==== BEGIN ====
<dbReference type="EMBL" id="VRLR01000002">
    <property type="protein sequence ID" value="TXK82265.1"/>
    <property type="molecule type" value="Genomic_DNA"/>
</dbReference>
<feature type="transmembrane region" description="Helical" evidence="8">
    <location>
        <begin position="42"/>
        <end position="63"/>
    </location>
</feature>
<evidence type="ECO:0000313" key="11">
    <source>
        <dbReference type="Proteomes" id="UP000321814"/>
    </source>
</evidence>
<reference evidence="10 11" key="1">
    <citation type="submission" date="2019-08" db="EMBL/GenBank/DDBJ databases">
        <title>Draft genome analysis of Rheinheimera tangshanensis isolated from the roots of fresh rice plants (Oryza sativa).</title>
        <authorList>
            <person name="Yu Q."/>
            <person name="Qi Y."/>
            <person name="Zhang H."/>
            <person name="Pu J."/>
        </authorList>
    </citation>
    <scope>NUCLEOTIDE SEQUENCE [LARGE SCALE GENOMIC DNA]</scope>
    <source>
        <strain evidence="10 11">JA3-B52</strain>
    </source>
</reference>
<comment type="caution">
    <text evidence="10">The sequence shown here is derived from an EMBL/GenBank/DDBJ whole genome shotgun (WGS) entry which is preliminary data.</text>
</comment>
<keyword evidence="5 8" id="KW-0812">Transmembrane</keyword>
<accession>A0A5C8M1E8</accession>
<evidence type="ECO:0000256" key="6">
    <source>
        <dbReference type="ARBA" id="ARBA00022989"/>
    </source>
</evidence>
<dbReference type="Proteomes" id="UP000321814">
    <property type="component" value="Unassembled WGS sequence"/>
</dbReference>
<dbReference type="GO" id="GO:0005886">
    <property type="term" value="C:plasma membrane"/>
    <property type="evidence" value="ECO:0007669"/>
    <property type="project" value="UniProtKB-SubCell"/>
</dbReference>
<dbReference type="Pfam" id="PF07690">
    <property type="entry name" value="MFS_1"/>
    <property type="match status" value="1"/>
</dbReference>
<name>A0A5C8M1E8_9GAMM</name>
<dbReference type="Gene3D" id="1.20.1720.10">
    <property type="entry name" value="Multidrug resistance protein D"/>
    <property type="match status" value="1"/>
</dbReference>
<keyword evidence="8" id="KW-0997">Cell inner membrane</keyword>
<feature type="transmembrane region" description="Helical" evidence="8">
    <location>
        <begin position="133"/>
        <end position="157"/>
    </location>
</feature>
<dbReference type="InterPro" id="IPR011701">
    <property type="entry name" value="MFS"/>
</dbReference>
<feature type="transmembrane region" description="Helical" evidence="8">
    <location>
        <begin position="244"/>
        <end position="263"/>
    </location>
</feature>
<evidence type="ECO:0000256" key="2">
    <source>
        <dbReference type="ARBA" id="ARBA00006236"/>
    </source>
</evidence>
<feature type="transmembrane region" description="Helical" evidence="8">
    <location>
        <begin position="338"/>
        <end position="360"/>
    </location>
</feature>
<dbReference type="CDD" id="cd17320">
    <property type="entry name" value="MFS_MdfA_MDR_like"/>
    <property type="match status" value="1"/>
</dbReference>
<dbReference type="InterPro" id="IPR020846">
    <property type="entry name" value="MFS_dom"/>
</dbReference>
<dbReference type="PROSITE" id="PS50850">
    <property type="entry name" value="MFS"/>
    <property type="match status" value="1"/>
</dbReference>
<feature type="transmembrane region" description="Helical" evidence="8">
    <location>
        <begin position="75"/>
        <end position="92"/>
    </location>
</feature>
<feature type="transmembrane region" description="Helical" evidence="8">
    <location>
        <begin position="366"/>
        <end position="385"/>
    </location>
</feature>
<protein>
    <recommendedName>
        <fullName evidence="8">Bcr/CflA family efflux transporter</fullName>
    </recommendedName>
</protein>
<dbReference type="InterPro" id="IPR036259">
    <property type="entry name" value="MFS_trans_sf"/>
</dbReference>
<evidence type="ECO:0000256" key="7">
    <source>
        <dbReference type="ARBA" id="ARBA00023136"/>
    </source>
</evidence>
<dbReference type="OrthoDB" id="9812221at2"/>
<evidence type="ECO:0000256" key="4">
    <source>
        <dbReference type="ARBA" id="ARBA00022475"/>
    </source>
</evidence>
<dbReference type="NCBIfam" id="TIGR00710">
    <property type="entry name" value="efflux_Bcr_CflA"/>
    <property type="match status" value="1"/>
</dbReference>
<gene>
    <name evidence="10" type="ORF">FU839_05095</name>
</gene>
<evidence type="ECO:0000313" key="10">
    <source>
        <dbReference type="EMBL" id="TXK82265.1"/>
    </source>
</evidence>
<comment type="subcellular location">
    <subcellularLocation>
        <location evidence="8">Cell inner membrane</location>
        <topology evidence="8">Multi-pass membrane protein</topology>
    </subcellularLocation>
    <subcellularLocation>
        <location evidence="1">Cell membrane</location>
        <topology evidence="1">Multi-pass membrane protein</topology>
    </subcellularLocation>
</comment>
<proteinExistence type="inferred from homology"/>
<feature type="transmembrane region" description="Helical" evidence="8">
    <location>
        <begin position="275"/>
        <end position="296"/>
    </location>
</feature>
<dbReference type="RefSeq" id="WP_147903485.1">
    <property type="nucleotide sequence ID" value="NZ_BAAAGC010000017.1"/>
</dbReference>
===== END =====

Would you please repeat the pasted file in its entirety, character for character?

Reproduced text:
<dbReference type="EMBL" id="VRLR01000002">
    <property type="protein sequence ID" value="TXK82265.1"/>
    <property type="molecule type" value="Genomic_DNA"/>
</dbReference>
<feature type="transmembrane region" description="Helical" evidence="8">
    <location>
        <begin position="42"/>
        <end position="63"/>
    </location>
</feature>
<evidence type="ECO:0000313" key="11">
    <source>
        <dbReference type="Proteomes" id="UP000321814"/>
    </source>
</evidence>
<reference evidence="10 11" key="1">
    <citation type="submission" date="2019-08" db="EMBL/GenBank/DDBJ databases">
        <title>Draft genome analysis of Rheinheimera tangshanensis isolated from the roots of fresh rice plants (Oryza sativa).</title>
        <authorList>
            <person name="Yu Q."/>
            <person name="Qi Y."/>
            <person name="Zhang H."/>
            <person name="Pu J."/>
        </authorList>
    </citation>
    <scope>NUCLEOTIDE SEQUENCE [LARGE SCALE GENOMIC DNA]</scope>
    <source>
        <strain evidence="10 11">JA3-B52</strain>
    </source>
</reference>
<comment type="caution">
    <text evidence="10">The sequence shown here is derived from an EMBL/GenBank/DDBJ whole genome shotgun (WGS) entry which is preliminary data.</text>
</comment>
<keyword evidence="5 8" id="KW-0812">Transmembrane</keyword>
<accession>A0A5C8M1E8</accession>
<evidence type="ECO:0000256" key="6">
    <source>
        <dbReference type="ARBA" id="ARBA00022989"/>
    </source>
</evidence>
<dbReference type="Proteomes" id="UP000321814">
    <property type="component" value="Unassembled WGS sequence"/>
</dbReference>
<dbReference type="GO" id="GO:0005886">
    <property type="term" value="C:plasma membrane"/>
    <property type="evidence" value="ECO:0007669"/>
    <property type="project" value="UniProtKB-SubCell"/>
</dbReference>
<dbReference type="Pfam" id="PF07690">
    <property type="entry name" value="MFS_1"/>
    <property type="match status" value="1"/>
</dbReference>
<name>A0A5C8M1E8_9GAMM</name>
<dbReference type="Gene3D" id="1.20.1720.10">
    <property type="entry name" value="Multidrug resistance protein D"/>
    <property type="match status" value="1"/>
</dbReference>
<keyword evidence="8" id="KW-0997">Cell inner membrane</keyword>
<feature type="transmembrane region" description="Helical" evidence="8">
    <location>
        <begin position="133"/>
        <end position="157"/>
    </location>
</feature>
<dbReference type="InterPro" id="IPR011701">
    <property type="entry name" value="MFS"/>
</dbReference>
<feature type="transmembrane region" description="Helical" evidence="8">
    <location>
        <begin position="244"/>
        <end position="263"/>
    </location>
</feature>
<evidence type="ECO:0000256" key="2">
    <source>
        <dbReference type="ARBA" id="ARBA00006236"/>
    </source>
</evidence>
<feature type="transmembrane region" description="Helical" evidence="8">
    <location>
        <begin position="338"/>
        <end position="360"/>
    </location>
</feature>
<dbReference type="CDD" id="cd17320">
    <property type="entry name" value="MFS_MdfA_MDR_like"/>
    <property type="match status" value="1"/>
</dbReference>
<dbReference type="InterPro" id="IPR020846">
    <property type="entry name" value="MFS_dom"/>
</dbReference>
<dbReference type="PROSITE" id="PS50850">
    <property type="entry name" value="MFS"/>
    <property type="match status" value="1"/>
</dbReference>
<feature type="transmembrane region" description="Helical" evidence="8">
    <location>
        <begin position="75"/>
        <end position="92"/>
    </location>
</feature>
<feature type="transmembrane region" description="Helical" evidence="8">
    <location>
        <begin position="366"/>
        <end position="385"/>
    </location>
</feature>
<protein>
    <recommendedName>
        <fullName evidence="8">Bcr/CflA family efflux transporter</fullName>
    </recommendedName>
</protein>
<dbReference type="InterPro" id="IPR036259">
    <property type="entry name" value="MFS_trans_sf"/>
</dbReference>
<evidence type="ECO:0000256" key="7">
    <source>
        <dbReference type="ARBA" id="ARBA00023136"/>
    </source>
</evidence>
<dbReference type="OrthoDB" id="9812221at2"/>
<evidence type="ECO:0000256" key="4">
    <source>
        <dbReference type="ARBA" id="ARBA00022475"/>
    </source>
</evidence>
<dbReference type="NCBIfam" id="TIGR00710">
    <property type="entry name" value="efflux_Bcr_CflA"/>
    <property type="match status" value="1"/>
</dbReference>
<gene>
    <name evidence="10" type="ORF">FU839_05095</name>
</gene>
<evidence type="ECO:0000313" key="10">
    <source>
        <dbReference type="EMBL" id="TXK82265.1"/>
    </source>
</evidence>
<comment type="subcellular location">
    <subcellularLocation>
        <location evidence="8">Cell inner membrane</location>
        <topology evidence="8">Multi-pass membrane protein</topology>
    </subcellularLocation>
    <subcellularLocation>
        <location evidence="1">Cell membrane</location>
        <topology evidence="1">Multi-pass membrane protein</topology>
    </subcellularLocation>
</comment>
<proteinExistence type="inferred from homology"/>
<feature type="transmembrane region" description="Helical" evidence="8">
    <location>
        <begin position="275"/>
        <end position="296"/>
    </location>
</feature>
<dbReference type="RefSeq" id="WP_147903485.1">
    <property type="nucleotide sequence ID" value="NZ_BAAAGC010000017.1"/>
</dbReference>